Ryan Hall Explains His Departure From Mammoth Track Club
Editor's note: The blog posting referenced below can be found here.
American half-marathon record holder Ryan Hall, who was unable to compete at the Bank of America Chicago Marathon on Oct. 10 because of fatigue, has finally explained his reasons for leaving the Mammoth Track Club and coach Terrence Mahon. The 2:06 marathoner, who is traveling out of the country, said in a blog posting today that "change is an inevitable part of life."
"Recently, I prayerfully decided that it was time for me to make a change in my running career and withdrawal [sic] from the Mammoth Track Club," Hall wrote. "Sara (his wife, a 1500m runner also coached by Mahon) and I are extremely grateful for all that our coach, teammates, and town have invested in us over the past five years, but it is time to take the next step. This decision was not based solely on problems in my buildup to Chicago, but based on many factors, many of which I felt prior to Chicago and some of which I will explain. I am making this pivotal decision with full faith that it will allow me to take my running performances to the next level."
Hall, 28, the fastest-ever American at the Boston Marathon with his fourth place 2:08:41 this year, had enjoyed great success under Mahon after graduating from Stanford University in 2005. Under Mahon, Hall won the 2006 USA cross country title, set national records at 20 km (57:54) and the half-marathon (59:43), won the 2008 Olympic Trials Marathon in an event record 2:09:02, ran 2:06:17 at the 2008 London Marathon, and finished 10th at the 2008 Olympic Games Marathon.
But after finishing 13th at the ING Rock 'n' Roll Philadelphia Half-Marathon in 63:56 last September, Hall said that he was too fatigued to start in Chicago, and withdrew from the race.
"I will not be on the starting line," Hall wrote on his blog on Sept. 30. "I am extremely disappointed to have to withdraw from the marathon this year. I was overly excited in my preparations for the race, causing me to overtrain and suffer from perpetual fatigue. Despite pouring my heart and soul into these last six months of training and all my best efforts to rest and recover, I have been unable to restore my body to were it needs to be for me to step to the starting line prepared to fulfill what I promised when I first agreed to the race."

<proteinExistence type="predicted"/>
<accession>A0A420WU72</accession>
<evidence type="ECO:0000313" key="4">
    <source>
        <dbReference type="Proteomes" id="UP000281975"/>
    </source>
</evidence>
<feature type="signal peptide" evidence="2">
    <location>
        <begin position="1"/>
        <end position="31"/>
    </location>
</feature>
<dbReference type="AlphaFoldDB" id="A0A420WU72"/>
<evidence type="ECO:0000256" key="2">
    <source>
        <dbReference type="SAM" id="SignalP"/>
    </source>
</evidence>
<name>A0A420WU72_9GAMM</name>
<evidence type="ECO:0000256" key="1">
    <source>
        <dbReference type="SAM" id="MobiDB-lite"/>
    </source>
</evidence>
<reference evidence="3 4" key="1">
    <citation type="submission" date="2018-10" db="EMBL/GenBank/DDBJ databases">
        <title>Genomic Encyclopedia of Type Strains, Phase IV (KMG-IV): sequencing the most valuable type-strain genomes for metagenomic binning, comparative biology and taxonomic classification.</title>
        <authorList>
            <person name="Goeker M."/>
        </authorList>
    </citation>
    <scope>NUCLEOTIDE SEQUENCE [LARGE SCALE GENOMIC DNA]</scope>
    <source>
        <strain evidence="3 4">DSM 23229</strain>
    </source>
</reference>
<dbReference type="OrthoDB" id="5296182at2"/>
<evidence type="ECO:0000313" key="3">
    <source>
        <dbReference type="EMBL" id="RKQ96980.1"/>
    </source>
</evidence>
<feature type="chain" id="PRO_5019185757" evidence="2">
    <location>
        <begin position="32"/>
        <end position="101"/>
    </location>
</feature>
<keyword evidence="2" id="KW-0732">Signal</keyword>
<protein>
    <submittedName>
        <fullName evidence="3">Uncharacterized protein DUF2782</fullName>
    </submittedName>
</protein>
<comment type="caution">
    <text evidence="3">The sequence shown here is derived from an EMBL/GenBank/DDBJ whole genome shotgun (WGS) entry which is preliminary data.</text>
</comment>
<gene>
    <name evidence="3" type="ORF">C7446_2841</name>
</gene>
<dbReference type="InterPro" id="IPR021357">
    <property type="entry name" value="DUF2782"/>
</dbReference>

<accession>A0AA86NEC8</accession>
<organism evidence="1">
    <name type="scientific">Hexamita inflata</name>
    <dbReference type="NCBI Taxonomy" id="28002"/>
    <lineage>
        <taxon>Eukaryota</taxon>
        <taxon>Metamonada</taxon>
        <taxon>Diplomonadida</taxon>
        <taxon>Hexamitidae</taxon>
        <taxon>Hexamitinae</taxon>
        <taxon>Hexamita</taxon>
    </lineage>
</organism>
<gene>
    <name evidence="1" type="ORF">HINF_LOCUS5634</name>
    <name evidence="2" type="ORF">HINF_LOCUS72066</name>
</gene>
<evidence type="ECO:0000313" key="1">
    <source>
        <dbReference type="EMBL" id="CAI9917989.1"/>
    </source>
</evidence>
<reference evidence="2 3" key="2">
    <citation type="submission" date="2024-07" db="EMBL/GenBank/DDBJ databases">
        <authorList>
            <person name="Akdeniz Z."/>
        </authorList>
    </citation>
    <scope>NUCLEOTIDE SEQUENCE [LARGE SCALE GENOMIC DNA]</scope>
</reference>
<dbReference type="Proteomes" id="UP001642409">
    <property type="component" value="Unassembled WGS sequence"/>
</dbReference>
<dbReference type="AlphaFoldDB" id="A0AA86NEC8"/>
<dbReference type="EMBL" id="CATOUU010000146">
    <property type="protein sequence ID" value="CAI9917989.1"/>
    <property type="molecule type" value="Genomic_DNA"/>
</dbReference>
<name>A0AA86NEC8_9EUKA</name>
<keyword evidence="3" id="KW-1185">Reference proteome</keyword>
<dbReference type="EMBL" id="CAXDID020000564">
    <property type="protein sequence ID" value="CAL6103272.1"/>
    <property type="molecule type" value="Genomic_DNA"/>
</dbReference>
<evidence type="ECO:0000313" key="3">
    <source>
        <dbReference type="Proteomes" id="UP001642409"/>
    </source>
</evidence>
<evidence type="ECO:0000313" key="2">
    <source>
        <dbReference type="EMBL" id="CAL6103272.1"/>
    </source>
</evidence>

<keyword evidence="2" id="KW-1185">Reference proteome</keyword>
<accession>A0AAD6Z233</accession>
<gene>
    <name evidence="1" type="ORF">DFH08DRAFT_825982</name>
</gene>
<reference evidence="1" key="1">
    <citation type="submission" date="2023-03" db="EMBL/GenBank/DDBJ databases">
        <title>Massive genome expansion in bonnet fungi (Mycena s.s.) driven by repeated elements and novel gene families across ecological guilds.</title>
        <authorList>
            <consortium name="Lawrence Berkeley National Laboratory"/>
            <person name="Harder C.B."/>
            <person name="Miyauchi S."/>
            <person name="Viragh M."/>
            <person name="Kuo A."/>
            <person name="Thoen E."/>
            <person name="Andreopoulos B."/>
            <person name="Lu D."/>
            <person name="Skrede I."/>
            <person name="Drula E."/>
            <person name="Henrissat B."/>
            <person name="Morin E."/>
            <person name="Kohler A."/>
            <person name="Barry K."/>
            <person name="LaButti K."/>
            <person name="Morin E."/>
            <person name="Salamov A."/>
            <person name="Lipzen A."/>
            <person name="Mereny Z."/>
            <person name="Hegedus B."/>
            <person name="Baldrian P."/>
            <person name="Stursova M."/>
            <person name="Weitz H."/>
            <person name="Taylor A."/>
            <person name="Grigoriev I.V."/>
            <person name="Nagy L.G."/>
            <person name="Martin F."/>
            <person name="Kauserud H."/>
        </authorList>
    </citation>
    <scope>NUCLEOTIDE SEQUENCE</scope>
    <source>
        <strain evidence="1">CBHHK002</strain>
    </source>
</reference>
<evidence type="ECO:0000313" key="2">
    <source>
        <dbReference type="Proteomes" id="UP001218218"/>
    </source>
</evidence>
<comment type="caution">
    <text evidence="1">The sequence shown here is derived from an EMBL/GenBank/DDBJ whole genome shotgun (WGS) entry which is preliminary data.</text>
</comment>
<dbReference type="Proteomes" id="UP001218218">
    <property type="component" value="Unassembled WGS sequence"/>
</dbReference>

Rumors began to swirl earlier this week that the Halls were going to leave the Mammoth Track Club. Their manager, Ray Flynn, confirmed last night to Race Results Weekly that the Halls had indeed left the Mammoth Track Club, but hadn't decided where they would settle next.
"He's actually going to coach himself," said Flynn via telephone. "He's kind of a free spirit."
Hall's blog posting today confirmed those intentions.
"I will be using some different sources to shape my training," Hall wrote. "Over the past 14 years of running I have developed a keen body awareness, which I will use on a daily basis, as well as advice from various experts, and prayer to ultimately shape my training. I believe that operating in this manner will allow me to run with a new level of faith and excitement."
Mahon, reached via e-mail earlier today before Hall updated his blog, was not ready to comment on the situation.
"I am choosing not to discuss the Ryan and Sara matter in a public forum," wrote Mahon. "I believe that Ryan is going to make some kind of press release. I may choose to respond after that but for now I think it best to just keep moving forward with the team business as usual."
Hall wrote today that he planned to do some of his training in Mammoth Lakes after the winter, but that he and Sara would be training in different locations depending on what they were training for. He also said that he plans to run a spring marathon.
"Sara and I will plan to train in a variety of locations at both sea level and at altitude, whatever makes most sense for the time period as I prepare for a spring marathon. We will likely not be training in Mammoth until the spring or summer due to the long winter. I believe this flexibility will give us a greater capacity to maximize our training."
Editor's note: Ryan Hall's blog posting explaining his decision can be found here.